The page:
Wednesday, October 2, 2013

Blog Post 3

Nigel Hunter
EN 101.16
               In “Liberty”, Thomas Lynch uses an unconventional portrayal to represent freedom in the constraints of suburban life,  John Ciardi uses humor to poke fun at same suburban life and in Edgar Allen Poe’s short story “The Cask of Amontillado” a fatal prank is played in an effort to seek revenge. These works of literature all relate in the way that the speakers must put on a false smile or swallow their pride (even if it’s only momentarily) to ultimately achieve their own since of freedom. Freedom to each speaker comes in very different forms which range from simply being able to pee outside, to sucking up ones pride just to avoid a confrontation with a neighbor, to avenging your pride against an enemy.
            “Some nights I go out and piss on the front lawn as a form of freedom- Liberty from porcelain and plumbing and the Great Beyond,” the speaker in this poem conveys to the reader his way to be released  from the strains of living in the suburbs. The speaker seems to be sick of the typical suburb life and what it implores. This is the speaker’s form of freedom and this is what he finds necessary to do every now and then to relieve his stress. “Why can’t you pee in concert with the most of humankind?,” his wife expressing the concern of not being in concert with everyone else in the neighborhood is exactly what the speaker is trying to get away from. The speaker needs a sense of independence and freedom from the uniformity of suburban life, which he finds in peeing on his front lawn.
            John Ciardi conveys another way of obtaining freedom. Rather than admitting his neighbor’s mistake, the speaker simply sucks up his pride just to avoid an argument with his neighbor. The speaker wants to keep the peace and free himself from further interaction with his neighbor.  “I have always loved dogs, but really! “shows the speakers commitment to this freedom even when his neighbor continues her complaining. To the speaker, this is the typical reaction of a suburban neighbor and like in Lynch’s “Liberty”, assimilates everyone in the neighborhood.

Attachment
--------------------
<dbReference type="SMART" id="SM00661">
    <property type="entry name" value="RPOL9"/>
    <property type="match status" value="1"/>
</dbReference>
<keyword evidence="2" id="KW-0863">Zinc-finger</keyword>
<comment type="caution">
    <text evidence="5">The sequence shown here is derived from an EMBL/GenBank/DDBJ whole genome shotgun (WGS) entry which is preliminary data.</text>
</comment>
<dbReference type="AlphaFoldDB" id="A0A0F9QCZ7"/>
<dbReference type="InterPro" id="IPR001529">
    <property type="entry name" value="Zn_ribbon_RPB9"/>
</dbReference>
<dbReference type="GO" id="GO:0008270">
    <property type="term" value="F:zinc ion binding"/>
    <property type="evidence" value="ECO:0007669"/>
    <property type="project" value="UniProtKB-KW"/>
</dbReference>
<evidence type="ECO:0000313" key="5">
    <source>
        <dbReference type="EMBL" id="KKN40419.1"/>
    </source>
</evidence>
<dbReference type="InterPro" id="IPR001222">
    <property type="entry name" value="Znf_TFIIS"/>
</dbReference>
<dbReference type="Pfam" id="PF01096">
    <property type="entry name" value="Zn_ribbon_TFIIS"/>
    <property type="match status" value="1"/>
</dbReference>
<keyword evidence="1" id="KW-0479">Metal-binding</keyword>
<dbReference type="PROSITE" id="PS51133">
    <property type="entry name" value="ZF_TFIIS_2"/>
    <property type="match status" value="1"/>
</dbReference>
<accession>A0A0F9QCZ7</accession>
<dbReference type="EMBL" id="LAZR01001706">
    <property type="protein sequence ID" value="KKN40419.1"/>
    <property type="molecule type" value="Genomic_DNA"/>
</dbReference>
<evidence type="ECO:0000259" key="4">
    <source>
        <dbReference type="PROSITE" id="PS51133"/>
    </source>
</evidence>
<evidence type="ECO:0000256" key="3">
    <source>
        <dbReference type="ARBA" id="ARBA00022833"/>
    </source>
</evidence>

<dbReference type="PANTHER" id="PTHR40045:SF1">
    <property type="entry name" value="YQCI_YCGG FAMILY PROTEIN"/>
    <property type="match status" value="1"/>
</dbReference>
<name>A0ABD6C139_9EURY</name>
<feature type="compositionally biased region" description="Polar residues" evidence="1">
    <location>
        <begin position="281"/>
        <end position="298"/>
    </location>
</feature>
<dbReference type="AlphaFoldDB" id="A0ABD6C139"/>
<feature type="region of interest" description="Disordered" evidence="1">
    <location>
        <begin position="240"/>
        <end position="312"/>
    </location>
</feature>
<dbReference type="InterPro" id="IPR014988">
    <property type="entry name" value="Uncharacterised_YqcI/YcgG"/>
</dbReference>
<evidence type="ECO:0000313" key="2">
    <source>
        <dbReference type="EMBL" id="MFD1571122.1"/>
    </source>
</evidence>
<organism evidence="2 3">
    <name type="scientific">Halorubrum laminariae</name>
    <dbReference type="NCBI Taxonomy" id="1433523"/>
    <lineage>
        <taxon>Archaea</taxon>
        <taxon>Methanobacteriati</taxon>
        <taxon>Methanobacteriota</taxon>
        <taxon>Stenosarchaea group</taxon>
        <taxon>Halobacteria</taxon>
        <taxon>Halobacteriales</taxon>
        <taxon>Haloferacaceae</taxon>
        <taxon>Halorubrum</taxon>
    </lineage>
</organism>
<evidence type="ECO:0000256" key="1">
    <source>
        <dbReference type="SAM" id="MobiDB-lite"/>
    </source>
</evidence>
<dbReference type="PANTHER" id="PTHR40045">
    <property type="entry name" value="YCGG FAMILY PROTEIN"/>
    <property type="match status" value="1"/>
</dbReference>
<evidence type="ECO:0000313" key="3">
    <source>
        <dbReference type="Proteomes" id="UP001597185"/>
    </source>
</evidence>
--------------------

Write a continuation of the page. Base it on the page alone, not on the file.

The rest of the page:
Edgar Allen Poe’s speaker finds a different sense in the word freedom in “The Cask of Amontialldo”. The speaker uses revenge as a way of obtaining his freedom from his former humiliation. The speaker remains anxious and finds a sense of joy in obtaining his revenge and achieves true liberation when he engraves “In pace requiescat!” as he aligns the last stone.
            While each speaker in each of these works of literature achieve freedom in a different way, I found my own sense of freedom when I attended the Eucharist Adoration held at the chapel Wednesday night. I do not attend many religious events but like the Zen meditation I found this relaxing and a way to explore my inner thoughts through prayer. Similar to how the speakers in the poems and short story we read achieved their freedom, I achieved mine by simply praying and meditating  for forty five minutes. For me, it is important to be with yourself every once in a while to truly feel free.

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